We sat down with Rebecca to get the scoop on how this whole thing went from passion project to an eight-city tour and why she (a journalist) and her musician husband put so much work into it outside of their 9-to-5's.
SmSh: First can you tell us a little bit about Hand in Hand and how it all got started?
Rebecca: My husband and I created this festival because we want parents and kids to enjoy music together. We met through music, we used to go to music festivals and live shows all the time, but once we had kids it wasn’t as easy to take them along. One time we took our daughter to a music festival where my husband was performing, and it was just terrible. The music was too loud, she was crying, it was raining, there was nowhere to change her diaper, it was just a bad experience all around...I got really sad because live music is a huge part of my life and I didn’t want to give it up.
Later on, we were looking for music to share with our kids and my husband did a Baidu search and was disappointed to realize—there’s really no new kid’s music in China. My mom sent us a CD from the U.S. and he couldn’t believe the quality of the music, so he got all excited and said: ‘we’re going to bring these bands to China.’ Then we started to search around and realized this is a huge phenomenon around the world. We wanted to bring them to China and show Chinese families that kid's music can be really fun for parents and kids, so that’s why we’re doing it.
SmSh: Are any of the bands in the festival from that first CD your husband heard?
Rebecca: Yes! Lucky Diaz, they sing in Spanish and English, they’re from L.A. and we just love them. They make really good music—their lyrics and songs are just really meant for kids. They have this one song called Pretty Princess, and I’m not a princess person but my daughter who’s six really is and this song, it gave us a way to talk to her about it. So the song is like princesses wear a crown on their head, they have a wand, but then the song changes and it's like ‘If you want to be a princess you have to be just and kind, the love you give is the love you find.’ The lyrics have such a good message, you want your kid to hear that, and at the same time they can dance to it.
SmSh: Why do you think more music options is important for kids?
Rebecca: My husband told me he didn't hear rock music until he was 16, and it changed his life, realizing he could find his own path and follow his dreams, and he said, "What if you let a 4 year old hear that kind of music? They can have a dream too." When he said that…I was like yes of course I’m going to help him do this.
The way I interact with my kids, a lot of it's through music. It’s just fun and you can learn, you can experience the world, you can open your eyes to things. So if there’s only one kind of music you’re letting them listen to it’s like you’re just playing one note, and cutting them off from opening their minds to new things. Our big hope is that through this music festival, Chinese musicians realize they can make more varied music for kids and that there will be more options.
SmSh: What’s the children’s fest scene like in China, are you the first?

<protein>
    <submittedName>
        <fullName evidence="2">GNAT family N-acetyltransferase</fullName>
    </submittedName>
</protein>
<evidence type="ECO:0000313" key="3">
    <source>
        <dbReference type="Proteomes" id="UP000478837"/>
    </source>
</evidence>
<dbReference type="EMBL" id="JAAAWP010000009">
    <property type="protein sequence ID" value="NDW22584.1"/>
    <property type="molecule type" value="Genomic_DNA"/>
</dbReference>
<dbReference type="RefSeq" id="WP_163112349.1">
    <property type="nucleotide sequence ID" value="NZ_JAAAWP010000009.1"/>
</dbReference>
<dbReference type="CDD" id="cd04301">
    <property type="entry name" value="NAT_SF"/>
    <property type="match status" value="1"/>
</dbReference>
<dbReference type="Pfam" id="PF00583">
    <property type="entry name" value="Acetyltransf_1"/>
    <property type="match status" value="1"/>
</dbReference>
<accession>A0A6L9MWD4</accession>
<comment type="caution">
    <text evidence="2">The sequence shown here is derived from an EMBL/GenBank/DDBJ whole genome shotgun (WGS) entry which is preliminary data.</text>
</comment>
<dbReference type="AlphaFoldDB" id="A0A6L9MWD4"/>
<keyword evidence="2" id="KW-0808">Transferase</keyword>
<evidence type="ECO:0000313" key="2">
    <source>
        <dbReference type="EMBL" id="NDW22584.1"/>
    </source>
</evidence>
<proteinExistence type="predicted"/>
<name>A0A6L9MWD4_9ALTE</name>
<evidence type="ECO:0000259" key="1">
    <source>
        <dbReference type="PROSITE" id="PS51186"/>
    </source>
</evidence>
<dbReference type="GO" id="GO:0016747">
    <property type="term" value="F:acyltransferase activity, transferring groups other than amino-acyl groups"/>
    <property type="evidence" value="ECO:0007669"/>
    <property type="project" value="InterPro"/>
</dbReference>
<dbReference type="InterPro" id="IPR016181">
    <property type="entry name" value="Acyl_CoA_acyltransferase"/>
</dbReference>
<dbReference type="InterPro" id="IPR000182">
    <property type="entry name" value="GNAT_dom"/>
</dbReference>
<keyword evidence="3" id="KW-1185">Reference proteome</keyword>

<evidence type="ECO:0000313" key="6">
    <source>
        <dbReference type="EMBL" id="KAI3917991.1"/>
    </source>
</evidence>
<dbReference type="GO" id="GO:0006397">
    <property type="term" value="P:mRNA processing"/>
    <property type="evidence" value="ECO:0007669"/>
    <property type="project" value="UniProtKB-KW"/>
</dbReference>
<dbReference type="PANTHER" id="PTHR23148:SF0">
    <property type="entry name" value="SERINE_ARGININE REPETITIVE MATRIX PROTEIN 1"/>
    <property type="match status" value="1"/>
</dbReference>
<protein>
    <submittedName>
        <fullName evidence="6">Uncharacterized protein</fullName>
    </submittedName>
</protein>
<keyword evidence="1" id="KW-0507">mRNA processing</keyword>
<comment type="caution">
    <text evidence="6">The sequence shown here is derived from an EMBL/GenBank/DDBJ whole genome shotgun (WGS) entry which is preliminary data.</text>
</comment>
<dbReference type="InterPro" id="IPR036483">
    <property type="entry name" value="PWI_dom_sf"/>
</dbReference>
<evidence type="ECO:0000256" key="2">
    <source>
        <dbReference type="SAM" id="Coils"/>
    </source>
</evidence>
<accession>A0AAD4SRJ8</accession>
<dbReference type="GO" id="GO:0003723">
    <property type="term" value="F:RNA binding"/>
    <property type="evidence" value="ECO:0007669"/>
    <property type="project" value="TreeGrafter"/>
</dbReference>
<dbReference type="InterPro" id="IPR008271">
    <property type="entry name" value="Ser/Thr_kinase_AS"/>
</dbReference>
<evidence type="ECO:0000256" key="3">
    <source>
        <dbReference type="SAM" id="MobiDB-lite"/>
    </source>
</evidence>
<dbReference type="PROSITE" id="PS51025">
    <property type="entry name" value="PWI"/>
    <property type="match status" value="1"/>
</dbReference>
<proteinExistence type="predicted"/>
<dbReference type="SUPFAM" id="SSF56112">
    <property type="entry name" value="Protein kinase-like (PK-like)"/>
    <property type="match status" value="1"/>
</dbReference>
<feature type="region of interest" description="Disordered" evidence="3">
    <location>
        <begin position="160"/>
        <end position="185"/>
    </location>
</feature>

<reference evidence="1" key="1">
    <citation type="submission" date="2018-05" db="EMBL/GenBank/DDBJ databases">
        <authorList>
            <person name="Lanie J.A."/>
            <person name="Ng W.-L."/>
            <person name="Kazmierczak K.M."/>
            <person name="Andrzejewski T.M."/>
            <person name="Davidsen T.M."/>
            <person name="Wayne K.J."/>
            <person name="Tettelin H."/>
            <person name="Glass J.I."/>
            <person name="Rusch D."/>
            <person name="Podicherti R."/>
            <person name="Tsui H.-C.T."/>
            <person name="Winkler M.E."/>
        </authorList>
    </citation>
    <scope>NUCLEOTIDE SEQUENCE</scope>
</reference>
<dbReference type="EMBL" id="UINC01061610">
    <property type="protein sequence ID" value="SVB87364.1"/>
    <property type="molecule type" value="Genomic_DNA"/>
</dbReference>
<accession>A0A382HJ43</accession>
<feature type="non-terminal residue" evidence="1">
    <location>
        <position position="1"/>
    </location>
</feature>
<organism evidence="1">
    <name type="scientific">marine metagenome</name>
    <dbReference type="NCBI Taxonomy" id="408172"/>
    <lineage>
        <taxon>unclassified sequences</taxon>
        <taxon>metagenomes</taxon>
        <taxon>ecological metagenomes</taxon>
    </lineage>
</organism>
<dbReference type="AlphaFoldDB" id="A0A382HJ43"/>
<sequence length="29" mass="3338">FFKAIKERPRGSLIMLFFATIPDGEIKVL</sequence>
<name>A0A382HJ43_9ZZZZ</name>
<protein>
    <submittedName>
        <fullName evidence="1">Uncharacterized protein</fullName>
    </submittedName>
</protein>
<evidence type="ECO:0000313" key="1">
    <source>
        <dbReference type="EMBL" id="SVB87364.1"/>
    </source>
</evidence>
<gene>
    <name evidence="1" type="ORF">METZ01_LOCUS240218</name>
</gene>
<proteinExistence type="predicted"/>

Rebecca: There have been others, but they’re not like ours. Everything we do, we put kids first. We adjust the sound levels to take into account that kid’s ears are very sensitive, we make sure there’s a nursing station, diaper changing station, and we put the lyrics up on screen so parents can know if it’s appropriate for their kids—we target everything towards families, and I don’t think anyone else is doing that. And we're doing it at a high quality level; the equipment we’re using, the lights, everything is top of the line, no cutting corners.
I only have a certain amount of time with my kids, I don’t want to be bored at an event and I don’t want to take them to something where they’re bored. We want an event where parents and kids are equally engaged; we went to Chengdu last year, and there was this grandma who was so into it, jumping on stage—she said it was the first time she had seen this kind of music, and then I realized the parents of the child probably hadn’t heard live music either so it was three generations experiencing live music for the first time, and they were all engaging in a different way, that’s pretty cool.
SmSh: This is the third edition, how has it changed? Have you seen it grow?
Rebecca: Oh yeah, so the first time in Shanghai we were at MAO Livehouse, it was totally fun but not a huge show. The second time we did four shows in one day, with 900 people at each show, and this time we’re going to do four shows over two days and we’re going to 8 cities, so we just keep getting bigger and bigger—and we want to go to 100 cities and that’s our goal over the next 5 years, we’re going to bring more bands, and bands from at least 10 different countries. This time we’ll also have two CD recordings of the bands that will be there. Their music isn’t available online in China, so it’s exciting because finally families can take the music home.
We plan to keep growing, to welcome more families to the Hand in Hand experience!
The show has a 90 minute runtime including a 20 min intermission. The third edition will see performances from Lucky Diaz and the Family Jam Band and Hippe Gasten, for kids ages 1 and up. Tickets range from 160-560rmb and times vary. Get more details and your tickets here.
For more info you can go to Hand in Hand's official website or find them on WeChat by searching HandinHand.